This is the 82nd article in the series
The China Chronicles.
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Amidst the rising tensions of the trade war between the US and China, several debates have been brought to the forefront regarding which side is likely to win the battle or whether there is any winning at all. Perhaps the answer to these questions lies in energy security, for energy remains central to the functioning of other sectors and therefore the overall economy. It is not uncommon for a nation-state to diversify its sources of energy in the hope of shielding itself from market forces or depending excessively on a handful of countries. China too, is following this path in the backdrop of a trade war. In this context, it is intentionally or unintentionally attempting to bring the ball in its court.
With a massive energy demand, China is the largest greenhouse gas emitter which means that diversification must be achieved not only in terms of fossil fuel imports but also domestically, in moving towards cleaner and greener energy. Global concern around the environment has called for countries to be responsible powers. In addition, air pollution has been a significant issue-area for China, because of both global pressure and the state of the environment in China. Beijing has made strides in the direction of becoming a greener nation. Since the US decision to withdraw from the Paris Agreement in 2017, following the greener path, was in part to China carving out a strong position for influencing climate negotiations
It is not uncommon for a nation-state to diversify its sources of energy in the hope of shielding itself from market forces or depending excessively on a handful of countries. China too, is following this path in the backdrop of a trade war.
China’s renewable endeavours are best evidenced in the most recent version of its policy paper for renewable energy
. This policy aims to establish a base-level standard for renewables specific to each province. As a result of this, it is hoped renewable energy companies will realise greater profits. Simultaneously, the competitive landscape created by means of these policy incentives is likely to create obstacles for the non-renewable sector. Notwithstanding, the country continues to be the biggest consumer of coal. It has set a coal consumption target under 58% of its total energy consumption by 2020. Achieving this, could prove to be difficult as the last four years have seen an increase in coal consumption, particularly due to a high demand for coal from power, steel and petrochemical industries
In line with this demand, which is critical to the steel industry, the first quarter of 2019 saw China’s increase in demand for Australian coking coal
which has remained an important source of energy for China. This has been advantageous for Australia and, symbiotic relations with countries are sure to help China in its diversification goals. China imports coal primarily as a result of price differences even as it has significant domestic reserves. When the trade war seemed to be easing, despite tariffs on US thermal and coking coal, China’s coal imports from the US did rise in April in comparison to March. With all hope of a change in atmosphere quickly disappearing post Trump’s declaration of a new set of tariffs on Chinese goods in the month of May, China’s US coal imports are set to decrease again. This is likely to be more damaging for the US than China. For China, US coal does not have an edge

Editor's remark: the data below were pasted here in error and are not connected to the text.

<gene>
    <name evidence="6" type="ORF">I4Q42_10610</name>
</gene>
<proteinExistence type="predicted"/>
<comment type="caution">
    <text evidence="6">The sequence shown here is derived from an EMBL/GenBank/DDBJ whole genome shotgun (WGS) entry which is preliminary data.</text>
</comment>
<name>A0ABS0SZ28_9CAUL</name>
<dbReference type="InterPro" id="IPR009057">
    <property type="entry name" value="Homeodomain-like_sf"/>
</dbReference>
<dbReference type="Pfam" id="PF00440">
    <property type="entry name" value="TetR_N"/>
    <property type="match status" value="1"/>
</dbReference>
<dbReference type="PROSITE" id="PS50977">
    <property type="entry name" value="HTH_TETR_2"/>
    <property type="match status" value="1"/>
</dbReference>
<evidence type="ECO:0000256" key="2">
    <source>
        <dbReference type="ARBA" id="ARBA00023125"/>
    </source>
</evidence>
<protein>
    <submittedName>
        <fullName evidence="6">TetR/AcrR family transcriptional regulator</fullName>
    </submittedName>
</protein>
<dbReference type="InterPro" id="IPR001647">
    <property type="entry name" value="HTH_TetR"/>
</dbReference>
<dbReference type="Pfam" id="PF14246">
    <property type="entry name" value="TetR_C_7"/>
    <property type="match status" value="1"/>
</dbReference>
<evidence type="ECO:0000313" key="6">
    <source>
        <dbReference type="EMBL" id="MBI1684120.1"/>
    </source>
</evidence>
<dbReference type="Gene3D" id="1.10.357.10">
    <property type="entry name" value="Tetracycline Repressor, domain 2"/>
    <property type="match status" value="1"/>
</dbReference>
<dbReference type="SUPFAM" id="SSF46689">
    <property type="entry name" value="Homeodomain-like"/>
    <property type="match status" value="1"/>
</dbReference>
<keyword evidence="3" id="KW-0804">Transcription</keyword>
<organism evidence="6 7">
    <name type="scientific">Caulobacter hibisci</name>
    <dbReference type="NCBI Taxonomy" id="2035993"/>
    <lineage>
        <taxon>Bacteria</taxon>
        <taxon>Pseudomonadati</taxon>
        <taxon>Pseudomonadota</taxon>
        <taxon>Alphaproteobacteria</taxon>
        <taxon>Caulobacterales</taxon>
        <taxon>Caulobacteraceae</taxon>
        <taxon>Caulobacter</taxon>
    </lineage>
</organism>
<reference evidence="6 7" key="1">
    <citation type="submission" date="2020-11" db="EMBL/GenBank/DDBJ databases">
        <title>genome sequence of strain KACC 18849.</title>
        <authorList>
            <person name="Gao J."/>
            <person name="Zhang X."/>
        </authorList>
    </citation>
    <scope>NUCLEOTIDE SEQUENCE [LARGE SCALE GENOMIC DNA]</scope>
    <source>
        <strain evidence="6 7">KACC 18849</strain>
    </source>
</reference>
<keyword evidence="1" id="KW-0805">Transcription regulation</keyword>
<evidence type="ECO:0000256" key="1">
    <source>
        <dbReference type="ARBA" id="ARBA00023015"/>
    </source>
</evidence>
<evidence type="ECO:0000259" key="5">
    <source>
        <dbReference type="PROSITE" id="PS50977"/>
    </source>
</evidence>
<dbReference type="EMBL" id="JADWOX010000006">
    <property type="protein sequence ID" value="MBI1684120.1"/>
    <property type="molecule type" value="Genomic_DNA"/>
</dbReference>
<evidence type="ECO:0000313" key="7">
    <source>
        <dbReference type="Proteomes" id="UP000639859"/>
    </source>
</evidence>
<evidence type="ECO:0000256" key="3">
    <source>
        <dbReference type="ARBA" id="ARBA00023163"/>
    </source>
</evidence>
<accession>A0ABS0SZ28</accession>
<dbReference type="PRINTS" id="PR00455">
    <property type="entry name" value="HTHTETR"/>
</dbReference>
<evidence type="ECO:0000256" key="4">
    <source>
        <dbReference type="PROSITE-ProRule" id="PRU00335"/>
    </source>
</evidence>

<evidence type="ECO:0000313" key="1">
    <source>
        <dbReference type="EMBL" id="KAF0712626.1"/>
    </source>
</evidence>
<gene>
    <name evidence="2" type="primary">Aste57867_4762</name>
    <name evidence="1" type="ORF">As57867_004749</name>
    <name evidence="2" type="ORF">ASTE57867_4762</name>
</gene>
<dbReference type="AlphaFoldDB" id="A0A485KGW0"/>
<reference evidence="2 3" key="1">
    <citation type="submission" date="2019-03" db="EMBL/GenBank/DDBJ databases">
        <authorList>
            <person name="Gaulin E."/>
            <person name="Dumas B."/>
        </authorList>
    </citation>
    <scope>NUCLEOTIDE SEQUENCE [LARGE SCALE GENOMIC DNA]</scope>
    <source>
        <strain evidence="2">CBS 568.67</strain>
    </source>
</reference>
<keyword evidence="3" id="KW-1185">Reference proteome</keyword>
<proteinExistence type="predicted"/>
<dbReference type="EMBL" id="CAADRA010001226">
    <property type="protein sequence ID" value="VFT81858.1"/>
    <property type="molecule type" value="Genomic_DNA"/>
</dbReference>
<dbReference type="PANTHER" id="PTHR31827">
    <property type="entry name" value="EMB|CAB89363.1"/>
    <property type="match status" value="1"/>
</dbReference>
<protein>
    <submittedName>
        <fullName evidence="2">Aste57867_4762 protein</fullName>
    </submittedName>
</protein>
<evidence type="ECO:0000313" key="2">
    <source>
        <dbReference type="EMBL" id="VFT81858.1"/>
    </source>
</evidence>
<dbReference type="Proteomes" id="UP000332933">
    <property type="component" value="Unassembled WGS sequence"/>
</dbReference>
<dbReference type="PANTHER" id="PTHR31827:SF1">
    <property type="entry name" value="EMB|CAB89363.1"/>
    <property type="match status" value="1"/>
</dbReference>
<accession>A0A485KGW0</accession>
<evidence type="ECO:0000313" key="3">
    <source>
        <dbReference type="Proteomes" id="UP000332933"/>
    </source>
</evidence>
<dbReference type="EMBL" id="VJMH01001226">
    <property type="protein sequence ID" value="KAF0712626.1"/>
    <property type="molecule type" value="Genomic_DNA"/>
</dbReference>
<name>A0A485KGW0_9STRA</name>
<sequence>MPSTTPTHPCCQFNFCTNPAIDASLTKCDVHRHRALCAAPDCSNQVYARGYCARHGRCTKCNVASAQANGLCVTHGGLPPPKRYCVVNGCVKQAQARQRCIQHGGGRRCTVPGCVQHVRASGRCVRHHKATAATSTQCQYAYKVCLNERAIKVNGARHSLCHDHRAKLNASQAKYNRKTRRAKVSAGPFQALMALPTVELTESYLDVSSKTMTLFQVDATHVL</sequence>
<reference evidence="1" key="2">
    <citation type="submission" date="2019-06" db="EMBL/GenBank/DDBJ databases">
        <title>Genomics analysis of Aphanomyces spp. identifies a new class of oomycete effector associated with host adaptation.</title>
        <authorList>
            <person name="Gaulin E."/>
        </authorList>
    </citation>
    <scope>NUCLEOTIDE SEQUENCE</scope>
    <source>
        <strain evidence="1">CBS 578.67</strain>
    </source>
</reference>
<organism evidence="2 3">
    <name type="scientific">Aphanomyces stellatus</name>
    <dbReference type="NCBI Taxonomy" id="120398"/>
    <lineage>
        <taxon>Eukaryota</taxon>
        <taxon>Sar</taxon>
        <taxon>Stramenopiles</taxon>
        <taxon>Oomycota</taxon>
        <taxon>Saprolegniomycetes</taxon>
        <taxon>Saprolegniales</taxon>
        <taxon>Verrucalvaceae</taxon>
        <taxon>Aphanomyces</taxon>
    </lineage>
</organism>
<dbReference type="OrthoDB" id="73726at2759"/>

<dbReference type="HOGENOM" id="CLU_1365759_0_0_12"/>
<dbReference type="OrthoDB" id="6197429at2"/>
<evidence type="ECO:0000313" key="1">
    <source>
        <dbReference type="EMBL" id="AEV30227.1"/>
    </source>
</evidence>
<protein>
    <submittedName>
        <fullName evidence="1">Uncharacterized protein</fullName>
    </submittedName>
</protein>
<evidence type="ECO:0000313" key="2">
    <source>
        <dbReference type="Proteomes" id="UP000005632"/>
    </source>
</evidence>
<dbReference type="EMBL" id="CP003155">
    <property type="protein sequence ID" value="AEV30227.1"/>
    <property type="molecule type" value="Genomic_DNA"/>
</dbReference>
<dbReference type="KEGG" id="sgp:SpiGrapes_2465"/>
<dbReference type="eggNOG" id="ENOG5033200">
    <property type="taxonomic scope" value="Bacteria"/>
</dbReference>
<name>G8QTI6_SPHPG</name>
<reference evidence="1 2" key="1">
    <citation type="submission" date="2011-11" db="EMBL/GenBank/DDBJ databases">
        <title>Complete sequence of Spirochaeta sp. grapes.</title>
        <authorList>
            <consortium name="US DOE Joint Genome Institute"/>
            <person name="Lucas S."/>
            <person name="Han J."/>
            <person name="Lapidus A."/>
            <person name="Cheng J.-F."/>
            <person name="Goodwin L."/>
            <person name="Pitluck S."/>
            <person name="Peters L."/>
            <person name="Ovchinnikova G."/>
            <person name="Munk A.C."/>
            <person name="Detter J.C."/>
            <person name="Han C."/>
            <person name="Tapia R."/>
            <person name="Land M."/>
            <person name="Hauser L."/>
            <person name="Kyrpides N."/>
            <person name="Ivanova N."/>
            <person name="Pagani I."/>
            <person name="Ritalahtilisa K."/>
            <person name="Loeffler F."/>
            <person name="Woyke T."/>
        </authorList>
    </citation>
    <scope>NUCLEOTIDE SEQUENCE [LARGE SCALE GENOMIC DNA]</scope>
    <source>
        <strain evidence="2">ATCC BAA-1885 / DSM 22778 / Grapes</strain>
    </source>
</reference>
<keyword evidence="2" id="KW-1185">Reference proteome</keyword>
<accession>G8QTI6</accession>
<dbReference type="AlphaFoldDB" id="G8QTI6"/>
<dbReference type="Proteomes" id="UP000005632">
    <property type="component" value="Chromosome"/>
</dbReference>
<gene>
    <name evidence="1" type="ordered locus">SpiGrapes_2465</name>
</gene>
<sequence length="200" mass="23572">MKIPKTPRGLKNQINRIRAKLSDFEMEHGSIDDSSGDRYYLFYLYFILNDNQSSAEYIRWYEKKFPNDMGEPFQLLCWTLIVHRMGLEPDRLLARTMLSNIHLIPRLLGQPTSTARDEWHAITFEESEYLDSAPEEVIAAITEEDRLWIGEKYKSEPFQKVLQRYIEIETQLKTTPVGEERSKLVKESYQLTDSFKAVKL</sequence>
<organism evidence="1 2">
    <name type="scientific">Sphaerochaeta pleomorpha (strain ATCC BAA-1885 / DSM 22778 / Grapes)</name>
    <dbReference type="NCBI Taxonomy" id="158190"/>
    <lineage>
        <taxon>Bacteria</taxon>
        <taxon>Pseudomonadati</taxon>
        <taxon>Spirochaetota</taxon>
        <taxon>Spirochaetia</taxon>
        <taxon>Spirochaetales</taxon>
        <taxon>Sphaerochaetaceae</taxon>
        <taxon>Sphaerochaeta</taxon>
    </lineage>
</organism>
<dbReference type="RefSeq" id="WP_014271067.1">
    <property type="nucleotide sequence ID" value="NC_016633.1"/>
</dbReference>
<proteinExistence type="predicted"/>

in terms of quality, time for delivery and price that other countries can offer, for instance, Indonesia or Australia.
With all hope of a change in atmosphere quickly disappearing post Trump’s declaration of a new set of tariffs on Chinese goods in the month of May, China’s US coal imports are set to decrease again.
The target of a decreased proportion of coal could be achieved. However, this must be viewed in the backdrop of increasing consumption. The burning of coal adds to air pollution and has led China towards efforts to increase the efficiency of coal-burning plants and encourage households to move away from coal. Progress has been made in improving these plants as well as in aiding urban households’ transition away from coal. To help rural households transition away from coal is a more challenging task as coal is responsible for 65% of the overall emissions generated from rural households
in the country. Given that China has turned to Australia and Indonesia to meet its demand for coal, it may be a preferred and viable option for it to keep away from US coal imports. If this occurs, overdependence will be avoided and to some extent, diversification attained but China’s green transition will remain a more complicated endeavour.